Even with Villa inactive over the weekend Gabriel Agbonlahor has been making headlines. Dave Woodhall ponders the connection between boy bands, the classics and Brummie footballers.
No Villa again over the weekend but it was still a good weekend for Gabby Agbonlahor. First of all, not being in the England squad couldn’t have caused him any great hardship as they earned a routine 4-0 win over Moldova. If Rickie Lambert is the striker upon which Roy Hodgson is pinning his World Cup hopes, Gabby might be better out of it.
Then came the Last Night of the Proms. No, Gabby’s not become a musician, but his name went around the world after it was emblazoned on the back of Nigel Kennedy’s Villa shirt as he performed at the Royal Albert Hall. There probably won’t ever be another football shirt on stage during the Last Night, because there isn’t another musician in the world like Nigel. He’s been on top of his game for a quarter of a century yet he still behaves like a big kid, as though everything he does is a big game and he’s still excited by it all. If he was a rock musician he’d be someone like Bruce Springsteen – for decades the biggest name in his field. The difference is that every album Nigel brings out is a contrast to the previous one and pushes back the boundaries of his chosen field even further. He’s a genius and he’s ours.
Of course, Nigel isn’t to everyone’s taste. Dudley MP Ian Austin called him a ‘phony’ on Twitter. Mr Austin is also a Villa supporter, apparently. Unlike Nigel I’ve never seen Mr Austin standing on the old away end at Chelsea, sitting with supporters at matches on the continent with all that entails in terms of abuse from the home fans and police, giving away spare tickets and buying drinks for all the Villa supporters when he walked into a pub. I’ve also never seen him praised the world over for his genius at anything, let alone his chosen field.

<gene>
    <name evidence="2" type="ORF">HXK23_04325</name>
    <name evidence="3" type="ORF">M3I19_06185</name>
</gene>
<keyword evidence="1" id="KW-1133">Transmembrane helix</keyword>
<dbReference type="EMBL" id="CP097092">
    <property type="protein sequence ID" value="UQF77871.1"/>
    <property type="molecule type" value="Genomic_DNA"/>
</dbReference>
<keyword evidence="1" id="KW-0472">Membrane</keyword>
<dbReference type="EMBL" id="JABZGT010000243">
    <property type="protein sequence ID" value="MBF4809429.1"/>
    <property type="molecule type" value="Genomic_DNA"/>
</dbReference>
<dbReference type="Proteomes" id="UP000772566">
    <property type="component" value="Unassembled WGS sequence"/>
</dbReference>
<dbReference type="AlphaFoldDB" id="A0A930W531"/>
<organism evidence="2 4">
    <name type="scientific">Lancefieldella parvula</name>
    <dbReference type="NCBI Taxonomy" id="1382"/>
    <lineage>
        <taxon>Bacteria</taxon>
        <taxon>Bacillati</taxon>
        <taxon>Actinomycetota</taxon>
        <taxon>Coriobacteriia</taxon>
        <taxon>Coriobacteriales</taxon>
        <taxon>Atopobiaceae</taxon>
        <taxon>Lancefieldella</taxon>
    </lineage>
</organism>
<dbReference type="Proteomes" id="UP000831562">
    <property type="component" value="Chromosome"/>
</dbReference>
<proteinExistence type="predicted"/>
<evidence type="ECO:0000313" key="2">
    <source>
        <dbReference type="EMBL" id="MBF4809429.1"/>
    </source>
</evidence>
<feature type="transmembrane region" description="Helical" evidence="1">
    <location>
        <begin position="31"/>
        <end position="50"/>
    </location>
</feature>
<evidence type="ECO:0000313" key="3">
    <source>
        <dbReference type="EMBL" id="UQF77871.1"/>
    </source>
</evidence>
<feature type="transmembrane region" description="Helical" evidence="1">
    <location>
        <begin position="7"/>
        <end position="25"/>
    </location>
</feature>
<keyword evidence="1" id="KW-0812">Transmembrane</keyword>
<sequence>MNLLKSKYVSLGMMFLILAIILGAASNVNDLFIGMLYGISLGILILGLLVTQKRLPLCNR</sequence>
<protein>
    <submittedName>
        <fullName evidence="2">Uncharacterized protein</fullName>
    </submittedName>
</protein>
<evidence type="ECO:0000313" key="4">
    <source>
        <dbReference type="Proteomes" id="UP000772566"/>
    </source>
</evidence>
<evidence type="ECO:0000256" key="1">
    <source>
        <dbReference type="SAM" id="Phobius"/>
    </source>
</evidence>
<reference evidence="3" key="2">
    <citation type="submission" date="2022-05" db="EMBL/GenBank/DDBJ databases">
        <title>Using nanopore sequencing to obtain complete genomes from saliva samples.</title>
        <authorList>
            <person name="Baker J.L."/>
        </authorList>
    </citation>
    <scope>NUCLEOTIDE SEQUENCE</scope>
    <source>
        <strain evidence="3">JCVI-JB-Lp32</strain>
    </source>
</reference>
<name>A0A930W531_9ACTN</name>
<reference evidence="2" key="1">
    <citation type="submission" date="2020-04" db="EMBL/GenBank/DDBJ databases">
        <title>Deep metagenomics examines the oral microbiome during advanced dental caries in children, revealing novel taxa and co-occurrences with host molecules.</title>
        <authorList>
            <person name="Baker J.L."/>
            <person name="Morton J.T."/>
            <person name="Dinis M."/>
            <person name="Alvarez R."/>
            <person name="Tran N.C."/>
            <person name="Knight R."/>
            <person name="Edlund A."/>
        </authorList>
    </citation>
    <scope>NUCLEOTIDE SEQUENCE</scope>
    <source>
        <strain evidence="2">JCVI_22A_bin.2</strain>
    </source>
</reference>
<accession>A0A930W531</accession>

Then on Sunday came the Stiliyan Petrov match at Parkhead. 60,000 inside the ground, millions watching on TV and Gabby injures One Direction’s Louis Tomlinson. It wasn’t a foul, it wasn’t even a particularly hard challenge, but it was enough to see the boy band boy limp off and later throw up on the touchline. That’s the difference between a professional sportsman and the rest of us; in his time on the pitch Tomlinson showed that he could play football at a decent level. One tackle from a full-time player and he was not only injured, he was badly shaken up. That apart, well done to everyone who took part and helped raise a decent amount for Stan’s charity foundation, as well as cause the name of Gabriel Agbonlahor to be cursed throughout the world of teenage girls.
Villa finally get the chance to play another Premier League game on Saturday, and it could prove one of the most significant of the season. From what we’ve already seen our first three opponents will be some of the most difficult we’ll have to play and anything we could have got from them would have been a bonus. Newcastle at home, though, is another matter. They‘re mid-table at best and perennially on the verge of the sort of crisis that seems to most often beset either us or them. If we’re going to continue the progress made since the bad days of last winter this is the sort of opposition we should be beating easily.
Finally, congratulations to Meole Brace of the Mercian Regional Football League division one, who celebrated Non-League Day on Saturday by beating Wrockwardine Wood Juniors 5-3 to record their first win of the season after four straight defeats. That might not sound too bad but in those first games they conceded a total of 38 goals, including two 12-0 losses. The Mercian league is obviously the place for goals; bottom of division two Denso lost 18-0 on Saturday to take their goals conceded in six games to 54. If either team want to boost their defence Alan Hutton’s still available.